Irish Senator Frank Feighan has suggested it is time for Ireland to rejoin the Commonwealth (formerly the British Commonwealth), the intergovernmental organization of 53 member states around the world, mostly made up of former colonies of the British Empire.
Addressing Seanad Éireann (the Irish Senate) yesterday, the Senator from Co. Roscommon appointed to the 25th Seanad by Taoiseach Enda Kenny, told his fellow Senators that the debate on the Brexit referendum presented the perfect opportunity for the Republic of Ireland to reevaluate its relationship with its closest neighbor.
“Given the power of the peace dividend in succeeding to build many bridges in the last twenty years on this island and with Britain, one of those issues which has been occasionally highlighted in the last number of years is whether Ireland should rejoin the Commonwealth,” the Senator said in his address.
“And today, I want to reopen the debate again about the merits of Ireland rejoining the Commonwealth.”
Referring to the 65 years since Ireland officially became a Republic and left the Commonwealth as “decades of deep political and societal upheaval but which are now thankfully firmly behind us,” Feighan stressed that as many as 33 Republics are current members of the Commonwealth and that some member states, such as the UK, Australia, Canada and New Zealand, are also home to a large number of the Irish diaspora.
@FrankFeighan Couldn't agree more about commonwealth - shared heritage with all these countries. How do we apply?— Tom O'Leary (@_TomOLeary) June 21, 2016
“Among the Commonwealth’s many noble objectives is the promotion of democracy, rule of law, human rights, good governance and social and economic development,” Feighan continued, arguing that the peace and tolerance achieved through the peace process in recent years has led us to a point at which becoming a Commonwealth member is the next intelligent step.
He asked the Seanad: “Would rejoining not help further develop a pluralist Ireland where all our different identities are always mutually recognized and respected? Would it also not just strengthen existing trade, business, cultural and political relationships but nurture new ones across the world?
“By doing so, will it not promote Ireland’s values to a global audience while strengthening and growing important economic and cultural ties internationally?”
Although the Taoiseach ruled out Ireland’s membership during a visit to the UK in 2013, Feighan claims Kenny “equally acknowledged the growing links between Ireland and Commonwealth, in terms of trade, diplomacy, culture,” an argument that could be backed up by the Taoiseach’s recent campaigning in England on behalf of the UK remaining in the EU.
.@FrankFeighan Rejoin the commonwealth? Are you having a laugh?— Carol Cronin (@karlachameleon) June 21, 2016
This is not the first time that the Fine Gael politician and former TD (member of parliament) for Roscommon South has acted controversially. While serving in the Dáil, he wore a red poppy on Remembrance Day each November, a token worn throughout the UK to remember those who died in the service of the British Army during the First and Second World War.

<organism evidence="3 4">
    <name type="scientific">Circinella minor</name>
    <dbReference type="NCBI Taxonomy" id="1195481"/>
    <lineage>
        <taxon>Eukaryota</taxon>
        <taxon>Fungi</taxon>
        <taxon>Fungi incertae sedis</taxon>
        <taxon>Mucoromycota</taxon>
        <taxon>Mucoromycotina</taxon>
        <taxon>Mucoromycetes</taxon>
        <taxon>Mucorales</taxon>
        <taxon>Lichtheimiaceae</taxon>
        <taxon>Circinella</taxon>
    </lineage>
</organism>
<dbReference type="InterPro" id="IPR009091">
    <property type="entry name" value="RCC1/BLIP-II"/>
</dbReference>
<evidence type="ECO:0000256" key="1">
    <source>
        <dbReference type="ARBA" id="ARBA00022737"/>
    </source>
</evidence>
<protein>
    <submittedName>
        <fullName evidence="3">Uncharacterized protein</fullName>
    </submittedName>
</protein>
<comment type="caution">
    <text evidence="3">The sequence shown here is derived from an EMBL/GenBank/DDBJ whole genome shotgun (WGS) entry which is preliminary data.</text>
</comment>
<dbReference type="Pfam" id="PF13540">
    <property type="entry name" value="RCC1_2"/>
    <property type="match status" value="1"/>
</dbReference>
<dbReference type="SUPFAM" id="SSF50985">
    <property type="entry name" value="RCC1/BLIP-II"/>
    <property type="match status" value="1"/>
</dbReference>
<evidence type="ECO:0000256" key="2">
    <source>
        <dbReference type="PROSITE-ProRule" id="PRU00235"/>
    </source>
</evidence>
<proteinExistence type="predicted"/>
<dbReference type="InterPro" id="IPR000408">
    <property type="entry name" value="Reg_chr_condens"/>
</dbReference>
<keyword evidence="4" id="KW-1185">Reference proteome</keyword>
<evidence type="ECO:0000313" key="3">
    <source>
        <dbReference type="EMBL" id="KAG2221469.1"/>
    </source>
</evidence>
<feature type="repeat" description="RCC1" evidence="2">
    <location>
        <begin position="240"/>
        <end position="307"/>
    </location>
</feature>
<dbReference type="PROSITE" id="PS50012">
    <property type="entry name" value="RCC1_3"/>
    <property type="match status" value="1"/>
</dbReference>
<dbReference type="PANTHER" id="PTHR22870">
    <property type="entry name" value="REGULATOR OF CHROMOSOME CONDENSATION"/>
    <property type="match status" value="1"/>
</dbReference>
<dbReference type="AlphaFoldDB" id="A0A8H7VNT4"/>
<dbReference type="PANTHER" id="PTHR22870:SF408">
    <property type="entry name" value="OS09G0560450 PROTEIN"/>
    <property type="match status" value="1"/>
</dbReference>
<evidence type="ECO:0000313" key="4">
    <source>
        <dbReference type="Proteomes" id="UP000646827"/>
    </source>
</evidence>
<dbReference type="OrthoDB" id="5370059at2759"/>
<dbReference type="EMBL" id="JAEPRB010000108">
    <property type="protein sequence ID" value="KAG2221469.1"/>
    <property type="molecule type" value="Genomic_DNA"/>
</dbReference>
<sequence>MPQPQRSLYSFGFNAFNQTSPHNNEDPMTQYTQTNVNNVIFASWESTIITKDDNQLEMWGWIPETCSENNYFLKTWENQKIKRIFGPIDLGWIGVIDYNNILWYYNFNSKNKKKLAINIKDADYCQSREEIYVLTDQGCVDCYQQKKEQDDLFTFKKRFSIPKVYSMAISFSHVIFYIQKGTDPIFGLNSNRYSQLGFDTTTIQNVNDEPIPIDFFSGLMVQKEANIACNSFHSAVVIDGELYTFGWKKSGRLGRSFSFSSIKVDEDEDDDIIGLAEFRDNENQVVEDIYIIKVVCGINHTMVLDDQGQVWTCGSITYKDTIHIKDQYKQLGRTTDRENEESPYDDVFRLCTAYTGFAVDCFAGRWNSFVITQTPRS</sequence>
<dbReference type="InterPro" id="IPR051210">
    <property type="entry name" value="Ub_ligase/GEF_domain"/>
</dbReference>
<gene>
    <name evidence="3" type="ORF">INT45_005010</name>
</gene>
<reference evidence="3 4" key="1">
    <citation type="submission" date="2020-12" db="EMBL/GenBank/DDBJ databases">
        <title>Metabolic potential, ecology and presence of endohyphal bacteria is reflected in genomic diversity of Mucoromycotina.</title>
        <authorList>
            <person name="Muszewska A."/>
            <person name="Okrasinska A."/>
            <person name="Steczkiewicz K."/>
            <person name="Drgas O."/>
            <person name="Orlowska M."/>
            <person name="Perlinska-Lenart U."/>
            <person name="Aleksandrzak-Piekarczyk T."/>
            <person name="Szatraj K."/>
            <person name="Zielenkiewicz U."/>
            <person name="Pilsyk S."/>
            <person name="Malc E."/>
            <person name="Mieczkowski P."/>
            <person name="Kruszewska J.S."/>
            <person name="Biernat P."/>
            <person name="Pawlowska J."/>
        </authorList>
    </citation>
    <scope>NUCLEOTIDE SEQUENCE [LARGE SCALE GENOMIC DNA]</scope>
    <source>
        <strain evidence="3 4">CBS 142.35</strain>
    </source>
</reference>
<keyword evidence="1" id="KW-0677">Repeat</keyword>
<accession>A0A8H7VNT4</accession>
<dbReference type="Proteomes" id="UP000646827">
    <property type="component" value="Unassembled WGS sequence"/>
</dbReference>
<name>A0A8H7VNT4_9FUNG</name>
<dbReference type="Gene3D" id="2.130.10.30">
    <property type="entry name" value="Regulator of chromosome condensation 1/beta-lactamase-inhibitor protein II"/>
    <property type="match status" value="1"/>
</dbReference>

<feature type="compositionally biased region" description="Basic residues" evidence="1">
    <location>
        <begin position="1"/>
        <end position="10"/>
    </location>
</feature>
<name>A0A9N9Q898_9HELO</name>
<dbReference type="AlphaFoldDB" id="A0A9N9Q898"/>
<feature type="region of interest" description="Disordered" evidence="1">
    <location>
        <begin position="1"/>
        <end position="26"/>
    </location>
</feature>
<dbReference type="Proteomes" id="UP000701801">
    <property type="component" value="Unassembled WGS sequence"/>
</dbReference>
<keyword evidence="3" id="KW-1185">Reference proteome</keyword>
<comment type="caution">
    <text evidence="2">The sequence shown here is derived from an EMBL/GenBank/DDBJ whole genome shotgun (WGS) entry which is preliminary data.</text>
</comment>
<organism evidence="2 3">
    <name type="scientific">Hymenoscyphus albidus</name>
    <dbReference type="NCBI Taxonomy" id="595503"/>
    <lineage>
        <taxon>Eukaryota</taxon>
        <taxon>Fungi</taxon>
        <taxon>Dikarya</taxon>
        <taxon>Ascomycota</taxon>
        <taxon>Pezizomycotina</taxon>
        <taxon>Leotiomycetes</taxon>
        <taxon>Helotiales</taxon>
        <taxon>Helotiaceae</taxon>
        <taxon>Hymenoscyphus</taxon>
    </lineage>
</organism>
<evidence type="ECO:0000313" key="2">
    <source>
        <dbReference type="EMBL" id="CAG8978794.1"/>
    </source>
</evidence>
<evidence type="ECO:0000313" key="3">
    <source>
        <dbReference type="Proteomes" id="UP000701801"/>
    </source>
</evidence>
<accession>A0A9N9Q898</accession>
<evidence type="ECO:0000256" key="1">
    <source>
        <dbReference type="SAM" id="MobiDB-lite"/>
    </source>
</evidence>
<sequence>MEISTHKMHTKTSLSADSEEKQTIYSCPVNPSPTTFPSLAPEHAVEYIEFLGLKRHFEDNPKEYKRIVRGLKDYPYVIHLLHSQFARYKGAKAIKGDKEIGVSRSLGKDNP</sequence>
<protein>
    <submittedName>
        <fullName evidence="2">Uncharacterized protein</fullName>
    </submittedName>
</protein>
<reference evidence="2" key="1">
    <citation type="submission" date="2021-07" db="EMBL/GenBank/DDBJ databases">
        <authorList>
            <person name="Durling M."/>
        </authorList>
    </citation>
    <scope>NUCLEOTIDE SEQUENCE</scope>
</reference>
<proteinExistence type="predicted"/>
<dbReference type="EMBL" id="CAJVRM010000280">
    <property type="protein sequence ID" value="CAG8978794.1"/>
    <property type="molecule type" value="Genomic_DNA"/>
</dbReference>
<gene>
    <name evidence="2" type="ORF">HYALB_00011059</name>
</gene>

“I made a decision to wear a poppy in the house on Remembrance Day to commemorate the thousands of men from across the island of Ireland who fought in the Great Wars,” Feighan said yesterday, again addressing his choice during the Seanad address.
“I wanted to publicly show that we had well and truly moved on from that dark, bloody era in the North before the evolution of the peace process - a time when the politics of fear and divisiveness tore apart communities living side by side.
“I wanted to affirm the wide acceptance that there is now a new political dawn in this country which has allowed us to move on from the divisions of the past and which had created so much tension on our island and between Ireland and Britain.”
Feighan was also subject to public abuse in 2011, at times fearing for his personal safety, after he sided with the Fine Gael government on a decision not to reopen emergency services in a Roscommon hospital, an emotive issue for many of his constituents who wished for Fine Gael to follow through on their election promises to restore the service.
It has now been shown that the decision not to reopen the service was correct as medical advice showed the safety of patients could not be ensured but Feighan had resigned himself to never running for public office again because of the fallout of his vote. He did not run for reelection in this year’s general election but was chosen by the Taoiseach as one of his eleven candidates to the Seanad.
Listen to an Irish Times interview with Feighan about his mixed political career below:
Although various Republics are within the current Commonwealth, Queen Elizabeth II of England is still its figurative head of state and she is recognized as a monarch within 16 of its countries.
According to The Commonwealth’s official website, its current purpose is to “support member governments, and partner with the broader Commonwealth family and others, to improve the well-being of all Commonwealth citizens and to advance their shared interests globally.”
Ireland left the Commonwealth in 1949.
Do you think rejoining the Commonwealth could be a smart move for Ireland, or is the Emerald Isle better off as an independent Republic? Share your thoughts in the comment section, below.